for y in range(height):
        for x in range(width):
            image.setGray(x, y, noise.noise(x / coord_scale, y / coord_scale))
    texture = Texture()
    return texture

def update_texture():
    ts = TextureStage('ts')
    patch.setTexture(ts, create_texture(), 1)

def update_noise():
    global noise
    noise = PerlinNoise2(scale, scale, size, seed)

def change_size(incr):
    global size
    if incr > 0:
        size <<= incr
        size >>= -incr

def change_scale(incr):
    global scale
    if incr > 0:
        scale *= 2
        scale /= 2

def change_coord_scale(incr):
    global coord_scale
    if incr > 0:
        coord_scale *= 2
        coord_scale /= 2

def change_seed(incr):
    global seed
    seed += incr

cm = CardMaker('sky')
patch = render2d.attachNewNode(cm.generate())


base.accept('s', change_seed, [1])
base.accept('shift-s', change_seed, [-1])
base.accept('z', change_size, [1])
base.accept('shift-z', change_size, [-1])
base.accept('a', change_scale, [1])
base.accept('shift-a', change_scale, [-1])
base.accept('c', change_coord_scale, [1])
base.accept('shift-c', change_coord_scale, [-1])
base.accept('u', update_texture)
base.accept('control-q', sys.exit)

Okay; Panda’s noise-function isn’t implemented in the way that I’m used to, then! Fair enough.

Yup–what I was expecting was that, when there were more grid-points, they would be spaced more-closely together, and when there were fewer, they would be spaced further apart. As a result, fewer grid-points would result in larger “blobs” due to the greater space between them.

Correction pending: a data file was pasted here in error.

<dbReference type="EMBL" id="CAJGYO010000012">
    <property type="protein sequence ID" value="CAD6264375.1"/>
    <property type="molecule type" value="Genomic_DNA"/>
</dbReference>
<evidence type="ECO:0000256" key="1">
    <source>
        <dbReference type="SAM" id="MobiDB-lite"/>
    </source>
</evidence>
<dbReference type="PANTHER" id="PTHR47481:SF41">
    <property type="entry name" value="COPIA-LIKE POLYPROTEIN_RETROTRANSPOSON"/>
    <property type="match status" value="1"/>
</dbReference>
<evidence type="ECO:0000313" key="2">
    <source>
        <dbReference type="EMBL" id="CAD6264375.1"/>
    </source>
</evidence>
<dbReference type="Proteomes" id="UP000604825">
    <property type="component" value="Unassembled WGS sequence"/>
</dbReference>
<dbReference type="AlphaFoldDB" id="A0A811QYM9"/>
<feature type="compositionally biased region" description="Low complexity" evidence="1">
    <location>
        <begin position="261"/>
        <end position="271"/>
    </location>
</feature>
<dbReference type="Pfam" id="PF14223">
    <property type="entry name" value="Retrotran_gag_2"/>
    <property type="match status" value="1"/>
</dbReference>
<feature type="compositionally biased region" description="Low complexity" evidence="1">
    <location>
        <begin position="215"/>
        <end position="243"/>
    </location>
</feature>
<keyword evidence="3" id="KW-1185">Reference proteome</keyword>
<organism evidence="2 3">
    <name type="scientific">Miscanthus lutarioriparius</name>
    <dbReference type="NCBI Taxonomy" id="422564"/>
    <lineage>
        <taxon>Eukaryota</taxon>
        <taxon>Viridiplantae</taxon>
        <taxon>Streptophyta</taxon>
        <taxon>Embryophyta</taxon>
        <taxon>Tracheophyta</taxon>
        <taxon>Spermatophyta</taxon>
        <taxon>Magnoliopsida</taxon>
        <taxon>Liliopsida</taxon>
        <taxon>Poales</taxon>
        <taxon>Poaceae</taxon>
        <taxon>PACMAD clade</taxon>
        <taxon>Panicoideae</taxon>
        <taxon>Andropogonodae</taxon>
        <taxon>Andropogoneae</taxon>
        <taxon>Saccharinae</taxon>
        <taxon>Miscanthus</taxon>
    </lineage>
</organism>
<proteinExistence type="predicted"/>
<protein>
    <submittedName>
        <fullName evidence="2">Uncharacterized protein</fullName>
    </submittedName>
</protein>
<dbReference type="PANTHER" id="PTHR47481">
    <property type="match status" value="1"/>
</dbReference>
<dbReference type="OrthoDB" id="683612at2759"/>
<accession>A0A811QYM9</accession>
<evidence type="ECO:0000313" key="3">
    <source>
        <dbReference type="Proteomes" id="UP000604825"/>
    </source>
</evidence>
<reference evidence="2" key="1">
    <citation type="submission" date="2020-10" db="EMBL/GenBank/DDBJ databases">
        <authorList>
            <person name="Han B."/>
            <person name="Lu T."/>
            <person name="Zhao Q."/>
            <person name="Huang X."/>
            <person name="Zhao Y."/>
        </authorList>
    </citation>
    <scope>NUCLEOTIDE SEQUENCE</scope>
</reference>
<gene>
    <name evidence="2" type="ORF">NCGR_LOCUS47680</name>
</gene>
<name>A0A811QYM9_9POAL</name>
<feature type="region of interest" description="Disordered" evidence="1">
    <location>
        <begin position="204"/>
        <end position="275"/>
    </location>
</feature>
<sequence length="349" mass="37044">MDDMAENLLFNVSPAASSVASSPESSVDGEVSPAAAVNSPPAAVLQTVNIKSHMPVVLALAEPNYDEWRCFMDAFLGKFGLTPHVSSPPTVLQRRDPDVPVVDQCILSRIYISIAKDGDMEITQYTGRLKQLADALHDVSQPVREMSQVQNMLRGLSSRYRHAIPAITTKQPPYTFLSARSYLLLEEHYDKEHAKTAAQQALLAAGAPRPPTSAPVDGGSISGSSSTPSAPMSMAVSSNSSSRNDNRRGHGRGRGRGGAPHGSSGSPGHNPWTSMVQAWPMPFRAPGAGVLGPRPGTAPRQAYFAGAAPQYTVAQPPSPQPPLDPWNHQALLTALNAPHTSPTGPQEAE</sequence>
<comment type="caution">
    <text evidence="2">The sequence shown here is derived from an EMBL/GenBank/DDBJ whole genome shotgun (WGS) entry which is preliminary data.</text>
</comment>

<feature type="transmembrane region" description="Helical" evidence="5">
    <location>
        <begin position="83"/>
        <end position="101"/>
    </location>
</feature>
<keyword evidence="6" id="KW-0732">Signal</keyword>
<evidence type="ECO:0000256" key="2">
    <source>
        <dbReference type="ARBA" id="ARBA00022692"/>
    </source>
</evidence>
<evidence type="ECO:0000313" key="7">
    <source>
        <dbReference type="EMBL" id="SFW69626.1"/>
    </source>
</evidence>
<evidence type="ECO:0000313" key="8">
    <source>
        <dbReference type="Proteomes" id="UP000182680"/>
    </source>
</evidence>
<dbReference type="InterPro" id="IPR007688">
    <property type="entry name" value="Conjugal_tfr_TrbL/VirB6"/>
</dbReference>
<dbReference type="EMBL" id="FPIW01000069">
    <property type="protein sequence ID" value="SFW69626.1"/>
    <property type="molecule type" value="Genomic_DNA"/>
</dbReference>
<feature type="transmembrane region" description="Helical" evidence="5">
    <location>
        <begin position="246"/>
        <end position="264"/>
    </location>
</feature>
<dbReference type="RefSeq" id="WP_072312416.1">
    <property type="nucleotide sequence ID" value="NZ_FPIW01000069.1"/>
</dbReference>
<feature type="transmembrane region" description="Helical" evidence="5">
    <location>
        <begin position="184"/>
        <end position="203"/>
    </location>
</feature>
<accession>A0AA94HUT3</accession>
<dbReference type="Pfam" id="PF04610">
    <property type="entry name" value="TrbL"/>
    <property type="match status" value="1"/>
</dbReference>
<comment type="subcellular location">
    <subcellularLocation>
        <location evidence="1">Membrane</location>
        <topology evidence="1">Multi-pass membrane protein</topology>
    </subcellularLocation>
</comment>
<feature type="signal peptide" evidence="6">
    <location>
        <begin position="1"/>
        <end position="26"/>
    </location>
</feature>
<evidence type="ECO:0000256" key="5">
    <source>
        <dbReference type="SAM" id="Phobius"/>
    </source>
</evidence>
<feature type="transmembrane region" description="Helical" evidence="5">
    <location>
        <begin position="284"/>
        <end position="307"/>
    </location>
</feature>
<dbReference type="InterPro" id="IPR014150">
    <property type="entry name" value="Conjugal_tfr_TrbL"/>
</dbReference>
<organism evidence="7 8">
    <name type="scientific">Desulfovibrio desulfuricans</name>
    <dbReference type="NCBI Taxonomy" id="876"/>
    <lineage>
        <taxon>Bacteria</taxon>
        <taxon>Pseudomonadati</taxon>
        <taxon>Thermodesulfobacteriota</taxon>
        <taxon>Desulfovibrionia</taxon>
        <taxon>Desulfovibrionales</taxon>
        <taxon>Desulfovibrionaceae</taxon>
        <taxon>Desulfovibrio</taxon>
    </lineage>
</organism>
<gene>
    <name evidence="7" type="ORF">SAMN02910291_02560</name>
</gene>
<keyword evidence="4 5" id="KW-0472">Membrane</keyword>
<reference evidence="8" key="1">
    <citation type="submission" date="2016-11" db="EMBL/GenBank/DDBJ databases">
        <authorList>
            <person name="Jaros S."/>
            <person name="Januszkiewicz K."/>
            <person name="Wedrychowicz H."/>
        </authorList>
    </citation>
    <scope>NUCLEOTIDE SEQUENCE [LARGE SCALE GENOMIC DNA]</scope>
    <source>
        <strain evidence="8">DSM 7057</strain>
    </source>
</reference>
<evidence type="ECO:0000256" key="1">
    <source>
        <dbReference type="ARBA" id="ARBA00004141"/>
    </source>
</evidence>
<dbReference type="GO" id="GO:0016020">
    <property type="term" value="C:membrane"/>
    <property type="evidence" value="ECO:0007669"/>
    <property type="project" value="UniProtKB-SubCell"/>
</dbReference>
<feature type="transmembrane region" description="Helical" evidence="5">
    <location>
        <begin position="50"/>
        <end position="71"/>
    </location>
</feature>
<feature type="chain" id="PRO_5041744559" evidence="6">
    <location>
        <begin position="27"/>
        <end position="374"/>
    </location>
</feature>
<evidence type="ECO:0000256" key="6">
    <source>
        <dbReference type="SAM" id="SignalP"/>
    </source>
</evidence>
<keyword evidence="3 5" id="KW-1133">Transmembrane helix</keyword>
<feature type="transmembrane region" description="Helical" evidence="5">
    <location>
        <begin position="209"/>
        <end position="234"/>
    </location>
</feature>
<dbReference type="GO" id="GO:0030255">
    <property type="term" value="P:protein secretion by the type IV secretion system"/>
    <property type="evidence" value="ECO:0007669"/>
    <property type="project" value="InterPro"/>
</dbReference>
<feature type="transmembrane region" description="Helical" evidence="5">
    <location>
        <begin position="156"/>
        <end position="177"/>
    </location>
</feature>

However, as you pointed out above, Panda’s implementation does not, in fact, work that way!

Thinking about it, I suppose that the disconnect comes from the fact that I’m used to an implementation designed to fit an image (or image-stack), whereas Panda’s implementation is designed to have abstract and arbitrary size.

That does match my experience–the tricky bit, then, is getting multiple scales to tile. I suppose that that’s where finding an appropriate table-size comes in…

The thing is, I seem to think that I tried that (or some variation thereof). I even tried writing only 256x256 pixels in my 1024x1024 image and seeing whether it seemed to tile, but to no avail. :/

… Okay, that’s really weird, it seems to me. o_0 But fair enough.

I’m tempted to just write my own implementation for my current purposes, with tiling handled more simply than that. :/

(I’m trying to generate some 3D Perlin noise as a series of image-files, for use outside of Panda itself. GIMP only seems to generate 2D noise, so I was quite happy to find that Panda had an implementation of 3D noise. But it’s a bit of a pain if it doesn’t tile…)

Thank you for the help! :slight_smile:

I would recommend using blender. Based on the code from, I’ve created a seamless implementation of blender’s noise, musgrave, voronoi and wave nodes, see attached. You can bake the textures out to whatever resolution you like.

seamless-nodes-noise-voronoi-wave-musgrave.blend (1.1 MB)

You’re quite right–and for that matter, I discovered recently that Blender’s “clouds” texture is, in fact, 3D! If one alters the third texture-coordinate used to map it, one advances “through” the texture. :slight_smile:

(And since I wanted this for use in Blender in the first place, that works quite well for my purposes.)

That said, I do appreciate the implementation that you offer; thank you for doing that. :slight_smile: